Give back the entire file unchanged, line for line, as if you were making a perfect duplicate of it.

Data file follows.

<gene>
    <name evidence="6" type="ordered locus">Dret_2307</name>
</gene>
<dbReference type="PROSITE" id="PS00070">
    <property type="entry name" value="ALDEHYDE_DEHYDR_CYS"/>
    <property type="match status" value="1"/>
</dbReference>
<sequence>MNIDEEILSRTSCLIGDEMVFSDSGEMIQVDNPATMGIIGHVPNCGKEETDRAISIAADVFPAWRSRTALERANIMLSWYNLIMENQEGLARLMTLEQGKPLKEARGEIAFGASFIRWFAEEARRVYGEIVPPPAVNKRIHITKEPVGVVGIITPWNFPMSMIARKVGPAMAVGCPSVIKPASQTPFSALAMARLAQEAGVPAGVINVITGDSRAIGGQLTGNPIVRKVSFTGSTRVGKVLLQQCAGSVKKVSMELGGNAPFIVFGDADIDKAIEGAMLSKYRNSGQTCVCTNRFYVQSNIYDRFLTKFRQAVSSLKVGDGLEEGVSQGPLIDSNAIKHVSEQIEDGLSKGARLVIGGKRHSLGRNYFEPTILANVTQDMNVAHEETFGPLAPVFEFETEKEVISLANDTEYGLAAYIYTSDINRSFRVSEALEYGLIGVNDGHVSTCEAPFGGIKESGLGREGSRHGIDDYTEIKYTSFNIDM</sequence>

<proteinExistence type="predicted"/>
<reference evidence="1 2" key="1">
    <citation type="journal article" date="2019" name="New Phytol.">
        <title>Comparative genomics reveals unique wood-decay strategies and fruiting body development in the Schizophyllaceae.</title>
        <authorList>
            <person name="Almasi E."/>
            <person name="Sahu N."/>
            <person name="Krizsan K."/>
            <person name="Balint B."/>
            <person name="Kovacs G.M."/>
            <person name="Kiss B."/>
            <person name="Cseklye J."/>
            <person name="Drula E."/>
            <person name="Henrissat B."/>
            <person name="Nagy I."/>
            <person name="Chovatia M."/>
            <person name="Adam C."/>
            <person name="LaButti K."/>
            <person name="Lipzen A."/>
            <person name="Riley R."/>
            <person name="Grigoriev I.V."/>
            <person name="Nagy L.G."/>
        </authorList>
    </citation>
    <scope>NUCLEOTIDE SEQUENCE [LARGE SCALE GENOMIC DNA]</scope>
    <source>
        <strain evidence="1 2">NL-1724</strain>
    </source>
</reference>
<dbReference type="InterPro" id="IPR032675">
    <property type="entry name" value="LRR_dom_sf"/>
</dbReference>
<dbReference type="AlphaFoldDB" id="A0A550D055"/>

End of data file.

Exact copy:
<gene>
    <name evidence="6" type="ordered locus">Dret_2307</name>
</gene>
<dbReference type="PROSITE" id="PS00070">
    <property type="entry name" value="ALDEHYDE_DEHYDR_CYS"/>
    <property type="match status" value="1"/>
</dbReference>
<sequence>MNIDEEILSRTSCLIGDEMVFSDSGEMIQVDNPATMGIIGHVPNCGKEETDRAISIAADVFPAWRSRTALERANIMLSWYNLIMENQEGLARLMTLEQGKPLKEARGEIAFGASFIRWFAEEARRVYGEIVPPPAVNKRIHITKEPVGVVGIITPWNFPMSMIARKVGPAMAVGCPSVIKPASQTPFSALAMARLAQEAGVPAGVINVITGDSRAIGGQLTGNPIVRKVSFTGSTRVGKVLLQQCAGSVKKVSMELGGNAPFIVFGDADIDKAIEGAMLSKYRNSGQTCVCTNRFYVQSNIYDRFLTKFRQAVSSLKVGDGLEEGVSQGPLIDSNAIKHVSEQIEDGLSKGARLVIGGKRHSLGRNYFEPTILANVTQDMNVAHEETFGPLAPVFEFETEKEVISLANDTEYGLAAYIYTSDINRSFRVSEALEYGLIGVNDGHVSTCEAPFGGIKESGLGREGSRHGIDDYTEIKYTSFNIDM</sequence>

<proteinExistence type="predicted"/>
<reference evidence="1 2" key="1">
    <citation type="journal article" date="2019" name="New Phytol.">
        <title>Comparative genomics reveals unique wood-decay strategies and fruiting body development in the Schizophyllaceae.</title>
        <authorList>
            <person name="Almasi E."/>
            <person name="Sahu N."/>
            <person name="Krizsan K."/>
            <person name="Balint B."/>
            <person name="Kovacs G.M."/>
            <person name="Kiss B."/>
            <person name="Cseklye J."/>
            <person name="Drula E."/>
            <person name="Henrissat B."/>
            <person name="Nagy I."/>
            <person name="Chovatia M."/>
            <person name="Adam C."/>
            <person name="LaButti K."/>
            <person name="Lipzen A."/>
            <person name="Riley R."/>
            <person name="Grigoriev I.V."/>
            <person name="Nagy L.G."/>
        </authorList>
    </citation>
    <scope>NUCLEOTIDE SEQUENCE [LARGE SCALE GENOMIC DNA]</scope>
    <source>
        <strain evidence="1 2">NL-1724</strain>
    </source>
</reference>
<dbReference type="InterPro" id="IPR032675">
    <property type="entry name" value="LRR_dom_sf"/>
</dbReference>
<dbReference type="AlphaFoldDB" id="A0A550D055"/>